Yoga = Union
The word yoga is derived from ancient Sanskrit and directly translates to “union” or “yoke”. The simplicity of the meaning gives proof that the purpose of the practice is far from complicated, but could be interpreted in different ways. The union of body, heart & mind or oneself to all other. Either way you look at it the intention is clear.
Ancient yoga text, Krishna’s Bhagavad Gita states that yoga is union, love, the source of all things:
He who is rooted in oneness
realizes that I am
in every being, wherever
he goes, he remains in me.
When he sees all beings as equal
in suffering or in joy
because they are like himself,
that man has grown perfect in yoga.
Through yoga we can connect to ourselves and to that which surrounds us. So even though we may not realize it, we are all yogis. We all practice yoga in one way or another through whatever it is we do that makes us feel connected to either ourselves or the world around us.
Let that be your inspiration for wanting to learn more about the teachings and practices of yoga. Don’t let common misconceptions deter you from stepping into a yoga space, onto a yoga mat or into a class where you can learn more about how yoga leads to unification.
After conducting a short survey. I came across several misconceptions about yoga and what comes to peoples’ minds when they think about yoga.
5 Common Misconceptions about Yoga
It’s all about Stretching & Relaxing
The physical postures (asanas) of a yoga practice as well as the meditative aspect could be considered means to an end. Tools to create a healthy body and calm mind in order to reach a higher level of conscious awareness. Heightened awareness that leads to a deeper internal connection to one-self and external connection to the world.
You must be Flexible
Flexibility is a derivative of a regular yoga practice. It is not a prerequisite nor the sole purpose. As stated above asana is used as a form of improving body health and awareness. As every physical body is so different, there is not one body ‘type’ better than the other when it comes to practicing yoga. Everyone can benefit from taking time to move their body in accordance to their breath without worrying about what they look like, how far they can bend or if they can touch their toes. By unifying body movements and relaxation with the breath one can release tension and create space for greater ease of movement/flexibility to follow.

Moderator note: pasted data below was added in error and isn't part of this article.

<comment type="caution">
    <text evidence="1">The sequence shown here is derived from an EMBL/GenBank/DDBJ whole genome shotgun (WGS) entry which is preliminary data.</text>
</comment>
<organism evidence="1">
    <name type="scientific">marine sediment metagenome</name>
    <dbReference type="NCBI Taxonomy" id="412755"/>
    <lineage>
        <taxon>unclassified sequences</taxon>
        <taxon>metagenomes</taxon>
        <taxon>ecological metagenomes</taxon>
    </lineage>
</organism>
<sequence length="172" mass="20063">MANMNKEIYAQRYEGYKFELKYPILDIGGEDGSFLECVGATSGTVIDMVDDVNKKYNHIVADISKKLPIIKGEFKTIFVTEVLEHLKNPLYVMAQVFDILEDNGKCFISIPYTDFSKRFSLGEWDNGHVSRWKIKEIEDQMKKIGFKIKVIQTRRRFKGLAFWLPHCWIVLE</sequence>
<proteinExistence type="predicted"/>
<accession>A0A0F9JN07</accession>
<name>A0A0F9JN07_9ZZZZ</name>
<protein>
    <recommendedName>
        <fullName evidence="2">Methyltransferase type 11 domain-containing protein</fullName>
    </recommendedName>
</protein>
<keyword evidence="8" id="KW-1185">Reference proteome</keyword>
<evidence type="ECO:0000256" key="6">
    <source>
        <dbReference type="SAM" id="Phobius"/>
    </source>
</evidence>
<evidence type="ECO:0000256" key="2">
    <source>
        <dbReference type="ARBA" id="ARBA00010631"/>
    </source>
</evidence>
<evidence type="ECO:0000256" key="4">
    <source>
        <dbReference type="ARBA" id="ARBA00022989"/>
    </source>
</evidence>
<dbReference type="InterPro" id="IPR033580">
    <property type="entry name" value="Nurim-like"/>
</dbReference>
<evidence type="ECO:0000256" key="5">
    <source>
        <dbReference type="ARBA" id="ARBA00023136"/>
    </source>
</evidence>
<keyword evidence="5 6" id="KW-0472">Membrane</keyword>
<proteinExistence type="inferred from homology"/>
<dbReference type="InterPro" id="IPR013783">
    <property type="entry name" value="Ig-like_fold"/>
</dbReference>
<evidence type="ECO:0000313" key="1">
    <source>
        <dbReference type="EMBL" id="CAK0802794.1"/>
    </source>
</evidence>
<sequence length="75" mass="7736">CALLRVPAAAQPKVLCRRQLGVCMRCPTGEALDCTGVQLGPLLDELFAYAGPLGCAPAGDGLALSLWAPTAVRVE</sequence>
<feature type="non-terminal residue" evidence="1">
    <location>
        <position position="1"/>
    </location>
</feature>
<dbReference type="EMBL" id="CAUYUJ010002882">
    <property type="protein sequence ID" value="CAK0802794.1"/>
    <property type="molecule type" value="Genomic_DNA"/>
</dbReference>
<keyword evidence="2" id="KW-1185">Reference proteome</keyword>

It’s only for Ladies
There is absolutely no reason why yoga would be gender specific unless it is prenatal. All other yoga is equally beneficial for both males and females. The practices target body parts, organs, systems and energy lines that we all share. To put it bluntly, if you can breathe you can practice some form of yoga.
You must be Spiritual
As with flexibility, there is no prerequisite stating that in order to practice yoga one must maintain a certain level of spirituality. The term “spirituality” is extremely broad and in no way definitive of someone who can or does practice yoga. Similar to many other things, spirituality can be a derivative of practicing yoga but should not be a determinative factor when deciding if one should or should not practice yoga.
Must be vegetarian or vegan
Speak to many yogis and very quickly learn that many yogis are not vegan or vegetarian. A yoga practice creates more opportunity for personal or self exploration. Commonly this exploration leads to a deeper connection to the positive effects of a healthy body. For some, this connection creates a greater sense of self appreciation which can then influence one’s choices regarding what they consume. Also, as one becomes more connected to and in-tune with their body on different levels they can become more sensitive to the effects of what they consume. Often times this can lead a yoga practitioner to choose a vegetarian or vegan diet. Although many yogis make this choice, many do not. It does not make them better or more well-suited to the benefits of a yoga practice.
My Yoga is…
Yoga is a very broad term. It encompasses several different teachings and practices. I believe that the most common misconception is that yoga is or must be definitive of any set of certain rules, regulations or expectations. Yoga is in fact a perfect opportunity to free yourself from expectations and create your own individual practice based on elements that most resonate with you, personally. Just as we are all unique individuals, our yoga practice is much the same. It is a unique personal development that gives us a source to tap into discovery of who/what we really are.
The mini survey and it’s results inspired my most recent social media project. Get those around me to share what their yoga is. I asked them to think about what gives them the feeling of connection to either themselves or the world around them and to write it on a chalkboard under the heading “My yoga is…”. I then posted the photo collages on our social media sites to try and inspire others to recognize that we are all yogis and to share their yoga.
And so I encourage you. Take some time to think. What is your yoga?When you find it, use it as your inspiration to explore different types of yoga and learn more ways to feel connected.